Receiving line

There was a second offering from Matt Bowen at the National Football Post that took the perspective that if you ask about the Bears' receiving corps, Jerry Angelo counters by asking you how many real #1 WRs there are in the NFL (no definition is given: you‘ll know one when Matt or Jerry sees one) in an attempt to avoid the question and to turn it back on the person asking. This is a good example of a straw man argument. It takes the question of Chicago's receivers and avoids it by claiming that most other teams don't have good receivers either.

The kindest thing I can say is that this seems disingenuous. Brandon Marshall is relegated to a wannabe status in that accompanying article and they don't even mention Eddie Royal, who has a better chance of being a good #1 than any player on the Bears squad. Apparently the point is that if you don't accept that Brandon Marshall, a third season Pro-Bowler with two 100 catch seasons to his credit isn't - which avoids the question of how many guys have back to back 100 catch, 1000 yard seasons in their first three years - is a legitimate #1 then you can't argue that the Bears receiving corps is weak. I'm missing- no, dismissing that entirely.

Bowen apparently felt so passionately about this that he wrote a followup trifecta article, What Teams Have Issues at Wide Receiver? In it Bowen said,
"Great quarterbacks can make any receiver look good, and that's the idea that Angelo and the Bears had when they pulled off the trade to bring Cutler into Soldier Field from Denver."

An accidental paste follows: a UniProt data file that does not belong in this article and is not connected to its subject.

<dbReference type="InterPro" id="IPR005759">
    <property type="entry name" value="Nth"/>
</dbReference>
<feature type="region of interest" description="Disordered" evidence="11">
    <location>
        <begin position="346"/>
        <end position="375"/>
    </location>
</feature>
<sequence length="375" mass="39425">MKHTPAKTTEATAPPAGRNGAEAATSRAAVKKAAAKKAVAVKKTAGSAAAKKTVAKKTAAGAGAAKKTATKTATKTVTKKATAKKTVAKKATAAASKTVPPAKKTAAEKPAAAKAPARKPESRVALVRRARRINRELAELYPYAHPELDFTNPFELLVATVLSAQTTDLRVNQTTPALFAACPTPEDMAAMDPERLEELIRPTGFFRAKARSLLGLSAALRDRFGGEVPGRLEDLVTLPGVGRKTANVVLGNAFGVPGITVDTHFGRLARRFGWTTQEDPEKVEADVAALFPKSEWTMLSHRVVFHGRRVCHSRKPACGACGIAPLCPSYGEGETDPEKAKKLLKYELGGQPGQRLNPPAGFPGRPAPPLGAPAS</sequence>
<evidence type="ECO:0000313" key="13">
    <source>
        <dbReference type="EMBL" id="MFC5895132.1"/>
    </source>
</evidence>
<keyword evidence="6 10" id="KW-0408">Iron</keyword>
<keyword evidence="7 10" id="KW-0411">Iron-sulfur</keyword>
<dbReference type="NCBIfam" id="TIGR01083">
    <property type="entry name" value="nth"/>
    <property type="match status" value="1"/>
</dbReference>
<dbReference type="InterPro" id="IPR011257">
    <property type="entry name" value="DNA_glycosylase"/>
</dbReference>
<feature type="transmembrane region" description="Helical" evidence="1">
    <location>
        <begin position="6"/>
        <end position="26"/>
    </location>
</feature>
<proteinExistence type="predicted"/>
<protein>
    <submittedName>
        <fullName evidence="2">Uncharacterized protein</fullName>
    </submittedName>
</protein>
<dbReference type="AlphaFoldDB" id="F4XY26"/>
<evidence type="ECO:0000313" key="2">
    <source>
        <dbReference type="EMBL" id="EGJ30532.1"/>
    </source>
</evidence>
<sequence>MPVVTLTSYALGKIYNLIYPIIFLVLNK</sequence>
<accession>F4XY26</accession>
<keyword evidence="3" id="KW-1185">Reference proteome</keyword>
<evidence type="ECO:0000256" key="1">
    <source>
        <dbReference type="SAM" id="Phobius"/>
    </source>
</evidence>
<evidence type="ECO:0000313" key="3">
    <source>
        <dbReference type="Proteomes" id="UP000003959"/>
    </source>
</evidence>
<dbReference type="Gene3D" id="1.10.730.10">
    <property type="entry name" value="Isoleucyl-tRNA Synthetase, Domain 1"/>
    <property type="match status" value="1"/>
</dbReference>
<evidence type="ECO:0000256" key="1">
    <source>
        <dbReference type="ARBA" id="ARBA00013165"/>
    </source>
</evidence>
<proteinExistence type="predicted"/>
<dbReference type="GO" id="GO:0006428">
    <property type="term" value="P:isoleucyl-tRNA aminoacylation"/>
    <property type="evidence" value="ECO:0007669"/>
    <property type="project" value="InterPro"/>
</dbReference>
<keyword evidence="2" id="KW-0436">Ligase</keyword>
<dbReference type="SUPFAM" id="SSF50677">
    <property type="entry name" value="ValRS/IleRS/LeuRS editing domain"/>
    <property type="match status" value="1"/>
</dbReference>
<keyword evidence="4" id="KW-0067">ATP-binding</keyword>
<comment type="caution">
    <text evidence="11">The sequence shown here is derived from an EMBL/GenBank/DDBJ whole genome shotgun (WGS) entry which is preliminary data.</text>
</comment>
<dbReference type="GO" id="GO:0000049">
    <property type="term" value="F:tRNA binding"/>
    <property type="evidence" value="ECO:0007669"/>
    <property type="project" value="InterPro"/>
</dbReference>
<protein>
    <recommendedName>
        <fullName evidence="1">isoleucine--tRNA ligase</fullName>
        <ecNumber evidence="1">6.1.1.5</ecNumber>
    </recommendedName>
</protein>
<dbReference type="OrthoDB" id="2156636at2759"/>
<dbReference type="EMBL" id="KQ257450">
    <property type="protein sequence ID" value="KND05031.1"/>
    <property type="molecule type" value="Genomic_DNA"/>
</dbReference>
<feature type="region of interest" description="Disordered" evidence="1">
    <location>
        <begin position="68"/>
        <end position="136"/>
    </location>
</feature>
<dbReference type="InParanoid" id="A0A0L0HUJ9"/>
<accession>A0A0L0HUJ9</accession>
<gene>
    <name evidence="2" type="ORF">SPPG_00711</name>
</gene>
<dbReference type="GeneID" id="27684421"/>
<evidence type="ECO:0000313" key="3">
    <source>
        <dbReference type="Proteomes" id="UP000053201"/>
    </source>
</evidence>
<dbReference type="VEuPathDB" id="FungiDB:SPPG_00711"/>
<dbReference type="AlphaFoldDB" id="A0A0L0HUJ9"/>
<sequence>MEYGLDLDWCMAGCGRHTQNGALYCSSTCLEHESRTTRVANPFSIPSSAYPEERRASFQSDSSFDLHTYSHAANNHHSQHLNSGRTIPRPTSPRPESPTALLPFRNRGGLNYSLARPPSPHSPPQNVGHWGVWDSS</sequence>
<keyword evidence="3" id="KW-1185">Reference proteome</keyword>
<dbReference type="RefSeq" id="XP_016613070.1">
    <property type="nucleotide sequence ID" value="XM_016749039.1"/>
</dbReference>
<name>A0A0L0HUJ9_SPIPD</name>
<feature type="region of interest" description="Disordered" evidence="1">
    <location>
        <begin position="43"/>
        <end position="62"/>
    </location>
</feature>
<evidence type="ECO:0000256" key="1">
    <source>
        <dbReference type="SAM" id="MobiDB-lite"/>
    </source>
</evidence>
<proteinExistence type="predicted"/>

Didn't Bowen get an interview with anyone else this year - perhaps someone who has a history of obtaining good WRs? At any rate, I see the above comment as the kind of pithy thing that sounds good and everyone accepts it because they think that they'd look foolish if they demurred. Since I don't mind looking foolish from time to time, I'm going to go past demurring and go straight to contradicting it - I think that there is little or no evidence that this statement is true and I'd go a step further: A great receiver can make a middling QB look better just as a great QB can make a middling look better. Other than that, this is a great case of wild overstatement masquerading as dogmatic truth. The ideas that might be missed here are these:
1.      Jay Cutler isn't a great QB - at least not yet
Topping the list of problems is the fact that this whole statement is pointless. Jay Cutler is just what most on this site have painted him - scratch that, what he has painted himself. He's a young guy with a big arm and good feet. He has problems with maturity on and off the field and he hasn't really accomplished much yet. Jumping from good numbers between the 20's and lousy red zone numbers to being painted as greatness is just too big a leap.
Great QBs have certain things in common - great vision, great football intelligence, strong personal drive, great abilities at minimizing weaknesses and great centeredness and composure. You hear over and over that in the huddle, great QBs pass on the knowledge that winning is assured. A player believes it because the QB lives it, manifests it and will not consider any other outcome. Jay simply hasn't done that.